Oral contracts would include, for example, the contract to buy a car, or buying any retail goods or services. They could be made orally by any person who has “the express or implied authority of the organization” to make such as contract. Oral contracts are as valid as written ones, if they could be proved or if they are admitted. The “statute of fraud” law requires that certain agreements such as the transfer of property has to be made in writing or are not enforceable (Contracts, Larson). The main difference between an oral and a written contract is that the oral contracts are more difficult to prove if the need arises, and the time limit to sue for breach of an oral contract is shorter (Oral contracts, wikiepedia). For this reason it is best for the organization to have all their contracts as simple written ones to avoid falling into legal issues and liabilities as a result of decisions with “outside individuals or businesses”. It is necessary that written agreements, standard form contracts (boilerplate) and simple agreements, be reviewed by a lawyer before being used to avoid any pitfalls.  More complex agreements involve parterships, incorporation, real estate agreements, lease agreements, incorporations, litigation and labour-management relations could be reviewed by counsel (Contracts Basics, Lectric Law). Standard form contracts, also called adhesion or boilerplate contracts, are ones that do not allow for negotiations (take it or leave it). It is a contract that is entered into by “unequal bargaining partners” such as the standard terms of a contract when making a purchase, usually used by multinational companies (Standard Form Contract, Wikipedia). A letter of agreement is another simple written form of contract that highlights the essential points of an agreement in writing without going into the details, and is confirmed when signed.  The points in this simple document should include 1. the identity of both parties and “the role of each in the agreement”, 2. the nature of the agreeement,  and 3. the payment terms and time expectations (Contracts Basics, Lectric Law).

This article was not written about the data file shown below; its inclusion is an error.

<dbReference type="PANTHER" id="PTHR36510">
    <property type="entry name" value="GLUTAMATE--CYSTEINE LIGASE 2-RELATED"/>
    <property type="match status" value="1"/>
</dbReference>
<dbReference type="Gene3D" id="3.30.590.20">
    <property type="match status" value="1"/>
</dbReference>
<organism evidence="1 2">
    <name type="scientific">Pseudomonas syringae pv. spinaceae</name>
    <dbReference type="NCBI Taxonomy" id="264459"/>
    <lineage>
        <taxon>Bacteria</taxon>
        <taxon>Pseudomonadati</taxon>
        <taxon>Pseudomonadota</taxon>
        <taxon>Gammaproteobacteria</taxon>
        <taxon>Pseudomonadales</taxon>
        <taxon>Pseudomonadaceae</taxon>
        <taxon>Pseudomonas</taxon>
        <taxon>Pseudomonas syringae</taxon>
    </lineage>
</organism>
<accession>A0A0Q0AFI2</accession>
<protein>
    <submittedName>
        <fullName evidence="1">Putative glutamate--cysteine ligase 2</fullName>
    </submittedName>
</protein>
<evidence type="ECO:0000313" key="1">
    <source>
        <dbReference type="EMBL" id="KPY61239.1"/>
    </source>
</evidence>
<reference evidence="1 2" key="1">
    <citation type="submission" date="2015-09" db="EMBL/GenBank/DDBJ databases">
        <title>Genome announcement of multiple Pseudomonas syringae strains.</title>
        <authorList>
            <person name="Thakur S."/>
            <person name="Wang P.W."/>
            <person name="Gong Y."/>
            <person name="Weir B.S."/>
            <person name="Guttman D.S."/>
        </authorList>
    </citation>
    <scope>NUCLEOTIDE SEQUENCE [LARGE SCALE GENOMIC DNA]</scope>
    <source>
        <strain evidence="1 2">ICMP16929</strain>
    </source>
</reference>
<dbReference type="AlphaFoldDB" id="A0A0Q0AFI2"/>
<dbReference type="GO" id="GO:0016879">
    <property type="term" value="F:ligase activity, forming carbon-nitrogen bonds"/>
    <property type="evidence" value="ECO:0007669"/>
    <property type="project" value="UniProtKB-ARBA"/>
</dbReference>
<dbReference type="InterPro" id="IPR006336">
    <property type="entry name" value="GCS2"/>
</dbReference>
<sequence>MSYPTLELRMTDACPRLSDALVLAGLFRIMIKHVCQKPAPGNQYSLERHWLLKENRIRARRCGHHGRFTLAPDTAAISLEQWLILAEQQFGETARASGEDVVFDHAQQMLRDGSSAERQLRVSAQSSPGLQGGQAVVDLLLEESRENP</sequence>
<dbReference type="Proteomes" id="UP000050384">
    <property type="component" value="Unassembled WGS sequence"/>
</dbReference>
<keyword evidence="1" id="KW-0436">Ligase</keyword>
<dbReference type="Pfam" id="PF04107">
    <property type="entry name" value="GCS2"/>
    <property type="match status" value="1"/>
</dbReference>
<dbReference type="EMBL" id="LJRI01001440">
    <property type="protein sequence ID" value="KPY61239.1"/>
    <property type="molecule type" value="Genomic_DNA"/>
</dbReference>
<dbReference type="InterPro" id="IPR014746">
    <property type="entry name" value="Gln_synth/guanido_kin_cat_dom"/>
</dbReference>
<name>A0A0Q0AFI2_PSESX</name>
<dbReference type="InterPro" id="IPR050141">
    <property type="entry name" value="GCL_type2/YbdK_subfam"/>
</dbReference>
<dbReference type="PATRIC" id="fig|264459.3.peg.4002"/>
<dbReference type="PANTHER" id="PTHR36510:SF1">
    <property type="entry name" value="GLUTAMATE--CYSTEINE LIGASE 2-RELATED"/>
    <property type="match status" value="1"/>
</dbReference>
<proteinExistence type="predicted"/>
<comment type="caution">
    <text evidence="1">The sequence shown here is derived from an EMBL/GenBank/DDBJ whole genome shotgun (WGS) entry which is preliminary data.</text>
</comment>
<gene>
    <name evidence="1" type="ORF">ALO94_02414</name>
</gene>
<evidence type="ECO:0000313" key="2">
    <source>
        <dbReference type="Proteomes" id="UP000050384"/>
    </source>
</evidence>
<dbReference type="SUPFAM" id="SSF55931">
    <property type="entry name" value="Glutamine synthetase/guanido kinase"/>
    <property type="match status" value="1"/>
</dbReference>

Written contracts become important for example 1. to clarify “delivery dates or option terms”, 2. to “resolve litigation” which requires clear and precise written proof, and 3. so complex details could be dealt with and clarified on paper rather than left to be resolved if disputes arise.  Simple written agreements could be kept on file: for example, a “boilerplate model of a basic agreement” should be kept on file and used when the company would hire consultants or independent contractors (Contracts Basics, Lectric Law).

Simple agreements also include unilateral contracts which are ones where the offer is not to a specific party but to the public. These are for example offers to give free items to those who use a product. They are called unilateral because they are a promise given for a performance: only one party is obliged to perform a conduct, and acceptance is by perfomance. An example is the Carlill vs Carbolic Smoke Ball which created the precedent for these types of contracts (Gallaudet University). Bilateral contracts on the other hand are formed when a promise is given for a promise: the promise of one party is the consideration for the other party. In a bilateral contract both parties exchange promises for future actions. It involves only promises and no performance at the time it is made (Gallaudet University).

References:

  1. Contract Law, An Introduction, Aaron Larson
  2. Contract Basics, The Lectric Law Library.
  3. Contracts, Keepingitlegal.net.zn
  4. Bilateral Contracts, Gallaudet University
  5. K-zone, contract law